What Qualifications Should Chimney Cleaning and Repair Contractors Have?
No formal education is required to become a chimney cleaning and repair contractor. However, many professional chimney cleaning and repair companies and firms provide their contractors with in-house training and apprenticeship opportunities. Many professional contractors in this industry are also certified members of trade associations like the Chimney Safety Institute of America, the National Fireplace Institute, and the National Chimney Sweep Guild.
Do You Need a Handyman or a Chimney Cleaning and Repair Contractor?
Proper and safe chimney cleaning and repair is best left to a professional contractor and not any handyman near you. Professional chimney cleaning and repair contractors have been adequately trained and have also attained enough work experience to handle any issues that may be discovered during a chimney inspection. Professional contractors are also more likely to be insured and bonded. This ensures that you are not held liable if an injury occurs during the job or if the job is not properly completed.
What Are the Common Post Chimney Cleaning and Repair Expenses?
Regular maintenance is required after you have cleaned and repaired your chimney. This helps reduce the accumulation of creosote and other debris, and it also improves your chimney's lifespan.
One way to do this is by carrying out a level 1 chimney inspection and cleaning at least once a year. You may also need to install certain protective items if you do not have them. For example, you may need to purchase a chimney cap to protect your chimney against downdrafts. Chimney caps cost $150 - $250.You can also buy and use creosote sweeping logs that help loosen creosote residue in your chimney flue. These logs reduce creosote build-up in your chimney, and they cost $10 - $15 per log. Note that these logs should not be used as an alternative to professionally cleaning your chimney.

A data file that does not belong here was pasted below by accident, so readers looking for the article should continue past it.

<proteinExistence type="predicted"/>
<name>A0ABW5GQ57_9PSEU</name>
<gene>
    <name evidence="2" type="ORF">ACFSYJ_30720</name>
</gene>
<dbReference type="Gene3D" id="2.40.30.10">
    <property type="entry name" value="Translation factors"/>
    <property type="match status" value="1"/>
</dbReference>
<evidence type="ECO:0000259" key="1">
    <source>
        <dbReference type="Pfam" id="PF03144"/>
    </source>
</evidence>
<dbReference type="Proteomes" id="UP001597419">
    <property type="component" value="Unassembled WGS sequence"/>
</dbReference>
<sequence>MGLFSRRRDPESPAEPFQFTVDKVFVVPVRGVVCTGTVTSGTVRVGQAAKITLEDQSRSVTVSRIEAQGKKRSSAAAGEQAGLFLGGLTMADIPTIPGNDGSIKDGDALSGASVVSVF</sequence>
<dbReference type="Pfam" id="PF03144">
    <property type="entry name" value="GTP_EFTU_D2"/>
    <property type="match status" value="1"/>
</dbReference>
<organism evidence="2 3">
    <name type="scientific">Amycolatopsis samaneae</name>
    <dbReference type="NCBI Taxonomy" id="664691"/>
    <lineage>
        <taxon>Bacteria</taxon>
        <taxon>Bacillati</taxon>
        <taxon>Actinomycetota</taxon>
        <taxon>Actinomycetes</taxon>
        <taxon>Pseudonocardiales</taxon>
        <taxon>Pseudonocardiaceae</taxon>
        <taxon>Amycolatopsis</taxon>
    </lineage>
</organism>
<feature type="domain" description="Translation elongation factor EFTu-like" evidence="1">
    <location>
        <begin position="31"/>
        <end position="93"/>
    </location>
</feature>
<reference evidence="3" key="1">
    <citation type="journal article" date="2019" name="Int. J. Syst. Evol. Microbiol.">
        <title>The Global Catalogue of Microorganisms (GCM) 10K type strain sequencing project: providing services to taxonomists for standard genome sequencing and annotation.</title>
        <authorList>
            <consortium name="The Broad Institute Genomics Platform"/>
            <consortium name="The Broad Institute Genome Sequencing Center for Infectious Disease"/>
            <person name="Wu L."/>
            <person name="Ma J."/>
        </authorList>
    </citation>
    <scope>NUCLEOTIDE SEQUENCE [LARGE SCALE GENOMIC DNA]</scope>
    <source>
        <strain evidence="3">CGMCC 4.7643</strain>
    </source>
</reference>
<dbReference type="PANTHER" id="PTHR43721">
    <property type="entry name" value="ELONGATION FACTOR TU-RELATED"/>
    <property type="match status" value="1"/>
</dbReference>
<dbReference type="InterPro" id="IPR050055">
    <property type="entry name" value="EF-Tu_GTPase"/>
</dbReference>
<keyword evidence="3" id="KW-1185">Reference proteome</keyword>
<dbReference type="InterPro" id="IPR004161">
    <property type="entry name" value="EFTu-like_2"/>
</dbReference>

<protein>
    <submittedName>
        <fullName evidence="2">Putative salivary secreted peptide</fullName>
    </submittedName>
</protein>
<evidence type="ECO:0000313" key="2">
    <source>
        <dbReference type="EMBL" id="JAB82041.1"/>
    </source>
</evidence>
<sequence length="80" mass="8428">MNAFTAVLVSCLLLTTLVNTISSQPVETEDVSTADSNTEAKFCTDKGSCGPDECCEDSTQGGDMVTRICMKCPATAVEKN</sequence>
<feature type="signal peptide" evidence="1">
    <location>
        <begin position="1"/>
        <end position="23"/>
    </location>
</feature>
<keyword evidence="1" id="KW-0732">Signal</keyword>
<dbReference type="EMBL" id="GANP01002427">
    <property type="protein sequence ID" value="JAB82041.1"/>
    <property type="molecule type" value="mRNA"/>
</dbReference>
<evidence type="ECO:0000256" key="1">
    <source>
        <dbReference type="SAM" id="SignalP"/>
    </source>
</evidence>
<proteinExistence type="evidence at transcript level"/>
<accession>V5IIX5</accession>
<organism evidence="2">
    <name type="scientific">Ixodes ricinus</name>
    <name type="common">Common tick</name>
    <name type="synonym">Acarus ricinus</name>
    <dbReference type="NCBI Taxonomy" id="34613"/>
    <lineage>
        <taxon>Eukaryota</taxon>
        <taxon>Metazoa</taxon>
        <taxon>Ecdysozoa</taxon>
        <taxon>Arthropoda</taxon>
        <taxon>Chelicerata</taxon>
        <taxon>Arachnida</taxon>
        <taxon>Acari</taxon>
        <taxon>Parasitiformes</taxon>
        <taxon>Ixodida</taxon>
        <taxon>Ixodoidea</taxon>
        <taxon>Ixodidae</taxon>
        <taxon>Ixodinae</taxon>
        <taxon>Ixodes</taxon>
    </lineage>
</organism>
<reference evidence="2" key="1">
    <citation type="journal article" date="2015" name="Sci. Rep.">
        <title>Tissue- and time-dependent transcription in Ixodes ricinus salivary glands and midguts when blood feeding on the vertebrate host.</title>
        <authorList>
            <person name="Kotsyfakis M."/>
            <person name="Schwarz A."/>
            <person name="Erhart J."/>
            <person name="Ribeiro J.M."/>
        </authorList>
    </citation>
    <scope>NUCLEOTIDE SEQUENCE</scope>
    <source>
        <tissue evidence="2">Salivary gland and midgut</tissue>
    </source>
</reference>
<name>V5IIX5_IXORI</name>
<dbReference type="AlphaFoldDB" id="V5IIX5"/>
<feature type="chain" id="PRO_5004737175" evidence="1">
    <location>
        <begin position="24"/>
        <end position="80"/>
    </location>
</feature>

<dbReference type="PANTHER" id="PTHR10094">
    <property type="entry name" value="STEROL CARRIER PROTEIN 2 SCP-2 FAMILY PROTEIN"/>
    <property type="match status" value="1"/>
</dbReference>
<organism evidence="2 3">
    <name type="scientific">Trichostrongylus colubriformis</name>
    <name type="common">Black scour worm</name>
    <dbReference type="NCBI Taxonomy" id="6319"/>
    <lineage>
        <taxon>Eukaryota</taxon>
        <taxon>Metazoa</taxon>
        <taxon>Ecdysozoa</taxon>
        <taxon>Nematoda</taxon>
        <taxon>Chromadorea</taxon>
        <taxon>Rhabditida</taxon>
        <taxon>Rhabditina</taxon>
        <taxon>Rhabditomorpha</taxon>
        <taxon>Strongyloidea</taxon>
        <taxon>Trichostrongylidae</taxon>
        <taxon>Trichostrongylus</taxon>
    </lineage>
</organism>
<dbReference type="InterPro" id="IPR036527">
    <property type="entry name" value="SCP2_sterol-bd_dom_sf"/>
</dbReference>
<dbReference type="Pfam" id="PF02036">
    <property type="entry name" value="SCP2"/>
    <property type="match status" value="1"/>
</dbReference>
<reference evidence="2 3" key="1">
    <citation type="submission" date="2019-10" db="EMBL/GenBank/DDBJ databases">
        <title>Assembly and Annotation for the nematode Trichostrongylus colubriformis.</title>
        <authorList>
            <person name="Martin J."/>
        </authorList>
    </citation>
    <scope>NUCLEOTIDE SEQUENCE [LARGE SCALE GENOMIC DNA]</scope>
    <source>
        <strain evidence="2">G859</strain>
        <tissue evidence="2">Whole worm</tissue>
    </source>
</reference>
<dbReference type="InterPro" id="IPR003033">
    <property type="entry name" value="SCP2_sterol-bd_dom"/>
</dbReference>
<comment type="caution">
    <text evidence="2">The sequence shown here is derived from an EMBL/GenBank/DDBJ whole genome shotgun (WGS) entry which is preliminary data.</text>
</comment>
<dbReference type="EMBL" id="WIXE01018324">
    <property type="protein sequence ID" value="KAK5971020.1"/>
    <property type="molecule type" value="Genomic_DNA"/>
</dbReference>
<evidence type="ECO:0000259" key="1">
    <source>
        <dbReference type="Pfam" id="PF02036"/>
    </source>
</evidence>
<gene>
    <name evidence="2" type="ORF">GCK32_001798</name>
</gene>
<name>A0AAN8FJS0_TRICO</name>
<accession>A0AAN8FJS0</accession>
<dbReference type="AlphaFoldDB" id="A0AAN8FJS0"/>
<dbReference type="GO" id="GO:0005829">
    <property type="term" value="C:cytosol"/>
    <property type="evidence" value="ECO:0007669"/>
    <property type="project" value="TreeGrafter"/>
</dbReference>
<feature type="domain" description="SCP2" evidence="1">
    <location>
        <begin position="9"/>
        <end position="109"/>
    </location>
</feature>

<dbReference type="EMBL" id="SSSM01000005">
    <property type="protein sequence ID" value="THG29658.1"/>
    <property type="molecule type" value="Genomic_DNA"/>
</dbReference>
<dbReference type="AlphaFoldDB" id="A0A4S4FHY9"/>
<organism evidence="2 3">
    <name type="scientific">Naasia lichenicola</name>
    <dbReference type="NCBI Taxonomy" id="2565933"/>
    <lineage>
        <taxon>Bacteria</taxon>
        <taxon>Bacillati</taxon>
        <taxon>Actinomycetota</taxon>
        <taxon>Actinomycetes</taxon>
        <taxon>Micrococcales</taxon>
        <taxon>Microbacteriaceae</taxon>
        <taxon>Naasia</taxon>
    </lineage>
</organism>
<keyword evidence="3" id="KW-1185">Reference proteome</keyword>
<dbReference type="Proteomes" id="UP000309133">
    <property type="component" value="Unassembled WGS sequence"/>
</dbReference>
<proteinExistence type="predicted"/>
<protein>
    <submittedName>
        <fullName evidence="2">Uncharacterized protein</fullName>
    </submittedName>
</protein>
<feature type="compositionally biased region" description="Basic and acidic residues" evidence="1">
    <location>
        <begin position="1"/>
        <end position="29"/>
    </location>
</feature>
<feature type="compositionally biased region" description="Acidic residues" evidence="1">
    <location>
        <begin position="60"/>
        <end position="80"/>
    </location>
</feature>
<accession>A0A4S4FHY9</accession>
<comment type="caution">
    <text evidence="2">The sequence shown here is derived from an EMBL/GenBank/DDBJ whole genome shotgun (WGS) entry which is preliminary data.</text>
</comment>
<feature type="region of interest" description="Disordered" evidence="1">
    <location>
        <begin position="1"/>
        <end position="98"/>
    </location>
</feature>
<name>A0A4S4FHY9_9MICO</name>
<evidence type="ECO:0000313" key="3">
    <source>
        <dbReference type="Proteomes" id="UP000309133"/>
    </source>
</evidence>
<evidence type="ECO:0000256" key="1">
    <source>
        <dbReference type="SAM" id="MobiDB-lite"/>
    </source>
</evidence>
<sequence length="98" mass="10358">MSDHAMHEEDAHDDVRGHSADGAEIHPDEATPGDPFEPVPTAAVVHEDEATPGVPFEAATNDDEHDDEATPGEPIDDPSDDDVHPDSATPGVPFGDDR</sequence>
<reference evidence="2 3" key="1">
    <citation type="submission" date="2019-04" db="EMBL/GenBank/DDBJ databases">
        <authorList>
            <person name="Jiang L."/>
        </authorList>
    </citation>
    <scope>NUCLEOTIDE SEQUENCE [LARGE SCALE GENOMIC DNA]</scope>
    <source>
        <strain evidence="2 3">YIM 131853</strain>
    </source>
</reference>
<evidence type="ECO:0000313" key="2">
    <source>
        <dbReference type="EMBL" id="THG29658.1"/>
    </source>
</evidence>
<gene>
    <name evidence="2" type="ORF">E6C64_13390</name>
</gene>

Another post chimney cleaning and repair expense that you can incur is the cost of cleaning up soot stains. This is usually the case if you try to carry out the chimney cleaning by yourself. To avoid this expense, it is advised that you employ the services of a professional chimney cleaning and repair contractor.
Does Homeowner Insurance Cover Chimney Cleaning and Repair Expenses?
Chimney cleaning is considered a routine maintenance activity and it is not covered by a standard homeowners' insurance policy. However, if your chimney is damaged by an accident that is listed as a covered peril in your insurance policy, then your insurance company may cover the costs of any required repairs. Wind, hail, fire, and lightning are the highest causes of property damage insurance claims. These perils are estimated to be responsible for a combined total of 67.1% of all homeowner's insurance claims filed in 2018.
You should always find out the type of perils that an insurance company covers before you purchase a homeowners' insurance policy from them.
Can I Use Digital Payment to Pay My Chimney Cleaning and Repair Contractor?
Yes, you can. Many professional chimney cleaning and repair contractors near you would accept payment via digital channels. Nevertheless, you should always verify with your contractor before utilizing a digital payment platform to pay for a job. If your contractor is not okay with this method of payment, then you may have to use a traditional method of transaction like cash payments, check, or money orders. If you do this, always collect a receipt of payment for record-keeping purposes.